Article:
We quickly freshened up as we had midnight plans for the day. The beautiful aroma of hot Darjeeling tea refreshed our weariness in a jiffy. And we decided to take a walk within the hotel premises. The heritage aspect of the hotel was the most attractive part of our stay and it was quite evident from the well maintained trophy room and outhouse turned to bar. There were wonderful antique collections of furniture, utensils, grandpa’s clock, a Victorian wall clock, a magnificent fireplace, stuffed animals etc to add up to our grand experience. From one of the hotel boys we came to know that the building has been often portrayed in old and new Bengali films including some recent releases like Bastu Saap, Chhaya o Chhobi etc.
Bonfire had already started by the time we came back to the reception area. We planned to have our dinner at the adjoining restaurant. Food taste was good and of sufficient quantity but they did not have water purifiers at all. Only option was bottled mineral waters being sold at elevated prices. They serve natural spring waters without being cautioned. People planning to stay with kids, beware.
The receptionist told us that on a cloudless morning, Mt. Kanchenjunga peaks are best visible from its top floor observatory (fourth floor) and the ornate garden adjoining reception area. But we must wake up early to experience that. It would be the first sunrise of the New Year and so we were extremely excited to enthral the first glimpse of the regal snow peaks.
Alarms rang sharp at 4.30am and we rushed to the top floor observatory. It was still dark outside. After an hour’s wait, morning sun’s first glows started appearing and slowly the hilly outlines became visible. Luckily it was a truly cloudless morning. It was right at 6.15am when the Mt. Kanchenjunga main peaks could be seen.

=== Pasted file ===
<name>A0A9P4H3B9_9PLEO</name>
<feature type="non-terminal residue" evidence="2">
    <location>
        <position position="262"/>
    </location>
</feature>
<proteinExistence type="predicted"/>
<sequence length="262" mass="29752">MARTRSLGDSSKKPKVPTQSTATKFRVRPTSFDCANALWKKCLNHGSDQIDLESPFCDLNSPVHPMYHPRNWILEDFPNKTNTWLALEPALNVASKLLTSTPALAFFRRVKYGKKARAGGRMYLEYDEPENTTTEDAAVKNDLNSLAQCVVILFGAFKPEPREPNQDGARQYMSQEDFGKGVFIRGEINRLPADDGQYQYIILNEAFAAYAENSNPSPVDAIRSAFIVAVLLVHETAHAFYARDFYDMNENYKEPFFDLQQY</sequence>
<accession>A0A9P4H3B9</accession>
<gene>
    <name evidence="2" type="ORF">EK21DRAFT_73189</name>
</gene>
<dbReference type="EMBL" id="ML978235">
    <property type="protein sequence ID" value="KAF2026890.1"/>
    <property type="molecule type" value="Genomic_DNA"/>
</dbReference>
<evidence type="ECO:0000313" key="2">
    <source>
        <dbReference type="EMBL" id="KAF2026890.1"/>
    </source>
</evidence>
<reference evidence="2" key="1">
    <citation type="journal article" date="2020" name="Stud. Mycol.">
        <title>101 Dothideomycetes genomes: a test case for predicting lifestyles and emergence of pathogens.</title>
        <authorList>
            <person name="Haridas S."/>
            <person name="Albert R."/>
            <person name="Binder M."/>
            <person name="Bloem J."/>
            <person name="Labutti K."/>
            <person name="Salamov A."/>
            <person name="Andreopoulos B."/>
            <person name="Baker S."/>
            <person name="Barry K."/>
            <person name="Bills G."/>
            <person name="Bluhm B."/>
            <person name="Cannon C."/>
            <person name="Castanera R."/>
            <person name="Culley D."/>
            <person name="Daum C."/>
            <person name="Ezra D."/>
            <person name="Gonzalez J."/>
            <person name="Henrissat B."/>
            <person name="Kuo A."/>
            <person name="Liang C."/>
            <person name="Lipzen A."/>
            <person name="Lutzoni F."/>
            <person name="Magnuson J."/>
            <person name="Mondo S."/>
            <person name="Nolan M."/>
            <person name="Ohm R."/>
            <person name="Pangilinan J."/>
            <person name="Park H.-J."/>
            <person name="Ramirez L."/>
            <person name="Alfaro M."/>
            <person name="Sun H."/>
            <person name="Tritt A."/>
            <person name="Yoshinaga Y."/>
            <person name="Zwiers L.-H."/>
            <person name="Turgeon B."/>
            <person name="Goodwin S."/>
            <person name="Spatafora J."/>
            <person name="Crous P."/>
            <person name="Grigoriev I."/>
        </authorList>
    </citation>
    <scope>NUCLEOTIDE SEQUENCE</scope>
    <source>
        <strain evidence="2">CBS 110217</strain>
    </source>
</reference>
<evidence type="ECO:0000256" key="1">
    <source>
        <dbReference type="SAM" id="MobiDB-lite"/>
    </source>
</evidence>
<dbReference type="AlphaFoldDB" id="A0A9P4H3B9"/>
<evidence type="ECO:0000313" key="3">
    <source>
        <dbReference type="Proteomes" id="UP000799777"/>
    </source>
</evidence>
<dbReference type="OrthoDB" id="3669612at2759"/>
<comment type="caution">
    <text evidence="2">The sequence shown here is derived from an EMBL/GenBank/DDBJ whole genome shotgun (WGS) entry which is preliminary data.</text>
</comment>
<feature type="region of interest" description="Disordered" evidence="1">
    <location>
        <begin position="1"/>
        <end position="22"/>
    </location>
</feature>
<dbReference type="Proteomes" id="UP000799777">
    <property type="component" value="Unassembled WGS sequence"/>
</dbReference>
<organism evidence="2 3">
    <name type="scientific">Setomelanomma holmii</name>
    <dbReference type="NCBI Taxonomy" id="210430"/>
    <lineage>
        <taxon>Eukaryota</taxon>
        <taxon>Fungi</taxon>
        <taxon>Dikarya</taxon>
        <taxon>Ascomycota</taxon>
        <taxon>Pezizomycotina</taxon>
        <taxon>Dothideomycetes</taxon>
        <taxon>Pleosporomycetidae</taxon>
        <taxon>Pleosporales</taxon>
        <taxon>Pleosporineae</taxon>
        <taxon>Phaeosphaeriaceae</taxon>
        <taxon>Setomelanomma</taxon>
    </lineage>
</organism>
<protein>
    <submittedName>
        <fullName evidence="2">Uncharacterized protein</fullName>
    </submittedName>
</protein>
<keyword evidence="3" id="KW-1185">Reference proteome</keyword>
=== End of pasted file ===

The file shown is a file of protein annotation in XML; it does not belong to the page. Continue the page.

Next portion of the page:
By 6.30am, the entire snow clad Kanchenjunga range was grandly visible on our left while the sun rose from our right. The view of the changing colours on the snow was not just great, but grand. We also went to the garden to experience the view and it was worth the efforts. We came back to our room ordering a pot of steaming Darjeeling tea. Nevertheless, most of the hotel rooms did not face the snow peaks.
11 am and it was time for us to check out. Unfortunately, our end note was not that sweet. The hotel had arranged a private taxi (car with white number plate) for dropping to our onward destination. Upon asking the driver, he said in front of hotel staffs that “in Kalimpong white board cars are allowed to do commercial trips.” Whatever be the fact, take our words, do confirm the rates with the driver before starting your journey from hotel.
We faced serious concerns with the driver booked through hotel reception regarding the trip cost at the end of the day. The amount told to us by hotel receptionist was way less than the driver actually charged us at the dropping point. The overall taxi experience during the entire trip was horrible which reinstates the need of governance by transport authorities in the region. Till the time that happens, at least the hotels must take care of these subtle issues in the long run because when tourists books a taxi through the hotel, they will not expect such discrepancies and impolite driver behaviour.
Whatever be the ups and downs, our winter tour to Kalimpong was a memorable one, heartened by a lifetime stay at the heritage hotel. We thoroughly enjoyed the grand view of the mountains, ultimate solitude, lovely bonfire, tasty food, aromatic Darjeeling tea and the prevailing chilling climate – exactly what we had planned as part our New Year celebrations.